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James B. Longacre (August 11, 1794 – January 1, 1869) was the Chief Engraver of the United States Mint (1844–1869).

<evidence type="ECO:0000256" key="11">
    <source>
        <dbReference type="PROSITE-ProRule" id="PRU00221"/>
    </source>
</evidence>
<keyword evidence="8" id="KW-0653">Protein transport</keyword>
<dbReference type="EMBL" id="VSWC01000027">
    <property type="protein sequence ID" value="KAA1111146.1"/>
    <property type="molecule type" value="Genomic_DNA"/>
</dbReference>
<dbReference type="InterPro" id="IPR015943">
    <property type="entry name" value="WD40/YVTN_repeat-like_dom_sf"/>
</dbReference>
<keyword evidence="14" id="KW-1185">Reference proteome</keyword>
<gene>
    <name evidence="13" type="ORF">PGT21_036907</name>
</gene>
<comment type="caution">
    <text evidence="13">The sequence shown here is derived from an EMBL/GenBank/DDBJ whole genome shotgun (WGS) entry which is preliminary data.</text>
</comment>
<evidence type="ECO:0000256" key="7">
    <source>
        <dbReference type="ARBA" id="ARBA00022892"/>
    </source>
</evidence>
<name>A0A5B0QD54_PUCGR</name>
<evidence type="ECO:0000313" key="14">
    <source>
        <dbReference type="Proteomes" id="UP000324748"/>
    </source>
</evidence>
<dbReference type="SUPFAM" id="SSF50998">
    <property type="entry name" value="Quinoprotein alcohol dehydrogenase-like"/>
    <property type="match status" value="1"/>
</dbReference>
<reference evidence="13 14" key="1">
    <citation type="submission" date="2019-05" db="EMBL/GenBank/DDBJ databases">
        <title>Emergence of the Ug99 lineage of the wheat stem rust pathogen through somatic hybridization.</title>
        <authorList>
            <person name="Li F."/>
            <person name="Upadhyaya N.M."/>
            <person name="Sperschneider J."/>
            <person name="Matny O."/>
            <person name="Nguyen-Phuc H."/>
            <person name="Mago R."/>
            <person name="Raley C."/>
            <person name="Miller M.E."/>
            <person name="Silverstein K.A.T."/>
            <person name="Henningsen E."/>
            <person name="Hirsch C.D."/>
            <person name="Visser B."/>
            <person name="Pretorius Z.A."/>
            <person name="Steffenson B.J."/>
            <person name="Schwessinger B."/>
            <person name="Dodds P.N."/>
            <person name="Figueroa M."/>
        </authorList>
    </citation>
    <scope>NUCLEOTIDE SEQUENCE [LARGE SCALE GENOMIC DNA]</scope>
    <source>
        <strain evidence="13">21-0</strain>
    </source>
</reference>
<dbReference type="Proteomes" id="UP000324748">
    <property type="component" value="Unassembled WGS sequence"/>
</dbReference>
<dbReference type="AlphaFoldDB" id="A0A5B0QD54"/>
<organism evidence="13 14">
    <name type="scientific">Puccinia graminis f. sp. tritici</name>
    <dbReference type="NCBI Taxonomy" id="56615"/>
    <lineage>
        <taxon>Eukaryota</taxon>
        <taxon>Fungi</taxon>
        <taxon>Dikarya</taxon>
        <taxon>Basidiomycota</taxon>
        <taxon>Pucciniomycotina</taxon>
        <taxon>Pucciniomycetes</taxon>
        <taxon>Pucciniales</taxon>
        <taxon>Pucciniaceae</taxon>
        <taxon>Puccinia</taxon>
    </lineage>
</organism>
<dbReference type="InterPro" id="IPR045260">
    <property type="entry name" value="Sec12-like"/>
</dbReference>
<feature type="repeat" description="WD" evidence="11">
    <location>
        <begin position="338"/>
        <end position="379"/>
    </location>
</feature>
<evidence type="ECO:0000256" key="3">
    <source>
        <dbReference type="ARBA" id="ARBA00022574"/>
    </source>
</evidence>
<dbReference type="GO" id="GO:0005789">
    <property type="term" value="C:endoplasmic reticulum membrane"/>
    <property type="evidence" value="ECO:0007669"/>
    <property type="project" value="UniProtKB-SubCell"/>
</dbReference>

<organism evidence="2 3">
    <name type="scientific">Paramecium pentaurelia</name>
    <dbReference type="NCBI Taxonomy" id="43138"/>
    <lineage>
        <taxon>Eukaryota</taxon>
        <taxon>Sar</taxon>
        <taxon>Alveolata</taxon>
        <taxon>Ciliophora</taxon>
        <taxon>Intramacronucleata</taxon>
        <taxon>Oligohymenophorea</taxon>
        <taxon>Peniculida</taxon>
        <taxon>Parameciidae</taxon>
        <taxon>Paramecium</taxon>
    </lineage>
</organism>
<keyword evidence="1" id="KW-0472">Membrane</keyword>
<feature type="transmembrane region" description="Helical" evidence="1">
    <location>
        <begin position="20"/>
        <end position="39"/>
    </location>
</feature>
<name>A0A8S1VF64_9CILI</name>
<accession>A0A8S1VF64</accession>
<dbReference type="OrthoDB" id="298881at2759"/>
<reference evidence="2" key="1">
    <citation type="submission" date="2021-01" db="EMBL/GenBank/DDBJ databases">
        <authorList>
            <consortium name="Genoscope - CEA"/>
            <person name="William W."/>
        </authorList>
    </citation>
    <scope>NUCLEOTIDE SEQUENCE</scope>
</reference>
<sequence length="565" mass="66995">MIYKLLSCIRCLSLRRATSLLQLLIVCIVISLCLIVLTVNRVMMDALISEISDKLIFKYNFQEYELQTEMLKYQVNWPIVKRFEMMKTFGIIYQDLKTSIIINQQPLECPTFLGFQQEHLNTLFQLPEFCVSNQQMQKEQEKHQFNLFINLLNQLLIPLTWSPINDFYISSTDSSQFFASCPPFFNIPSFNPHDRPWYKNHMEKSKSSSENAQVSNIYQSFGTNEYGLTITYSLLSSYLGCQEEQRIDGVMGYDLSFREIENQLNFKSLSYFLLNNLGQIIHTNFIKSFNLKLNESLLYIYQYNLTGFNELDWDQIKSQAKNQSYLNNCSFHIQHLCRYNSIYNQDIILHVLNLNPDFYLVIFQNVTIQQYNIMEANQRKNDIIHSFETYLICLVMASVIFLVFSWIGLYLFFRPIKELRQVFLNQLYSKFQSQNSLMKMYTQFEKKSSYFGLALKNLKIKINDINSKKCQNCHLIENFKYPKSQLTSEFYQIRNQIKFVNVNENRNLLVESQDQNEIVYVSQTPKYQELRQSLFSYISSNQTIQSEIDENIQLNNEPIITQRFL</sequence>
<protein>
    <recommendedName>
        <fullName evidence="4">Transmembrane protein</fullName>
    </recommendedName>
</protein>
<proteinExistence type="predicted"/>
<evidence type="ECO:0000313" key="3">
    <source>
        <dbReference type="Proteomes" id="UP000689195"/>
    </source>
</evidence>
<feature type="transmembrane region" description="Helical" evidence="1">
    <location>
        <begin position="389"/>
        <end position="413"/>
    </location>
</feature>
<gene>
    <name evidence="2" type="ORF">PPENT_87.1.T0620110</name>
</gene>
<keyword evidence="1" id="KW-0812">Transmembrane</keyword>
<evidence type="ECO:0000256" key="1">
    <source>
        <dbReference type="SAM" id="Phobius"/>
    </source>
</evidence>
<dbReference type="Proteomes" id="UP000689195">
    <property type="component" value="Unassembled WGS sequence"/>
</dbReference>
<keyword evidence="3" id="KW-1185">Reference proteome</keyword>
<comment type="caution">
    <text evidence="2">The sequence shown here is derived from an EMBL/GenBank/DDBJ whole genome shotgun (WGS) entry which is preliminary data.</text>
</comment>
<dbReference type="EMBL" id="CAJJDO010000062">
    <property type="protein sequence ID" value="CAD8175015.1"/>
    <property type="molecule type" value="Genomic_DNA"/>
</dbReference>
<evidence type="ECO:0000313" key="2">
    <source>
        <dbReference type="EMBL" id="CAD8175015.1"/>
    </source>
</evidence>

He was born in Delaware County, Pennsylvania, becoming an apprentice in an engraving firm. He portrayed some of the leading men of his day in illustrations; support from some, such as John C. Calhoun, led to his federal appointment. In Longacre's first years, the Philadelphia Mint was dominated by Director Robert M. Patterson and Chief Coiner Franklin Peale, who resented Longacre's appointment. Peale and Patterson nearly got Longacre fired, but the chief engraver convinced Treasury Secretary William M. Meredith that he should be retained. In 1856, Longacre designed the Flying Eagle cent, but the coin proved difficult to strike, leading to the Indian Head cent three years later. He died in 1869, succeeded by William Barber. Longacre's coins are generally well-regarded today, though sometimes criticized for lack of artistic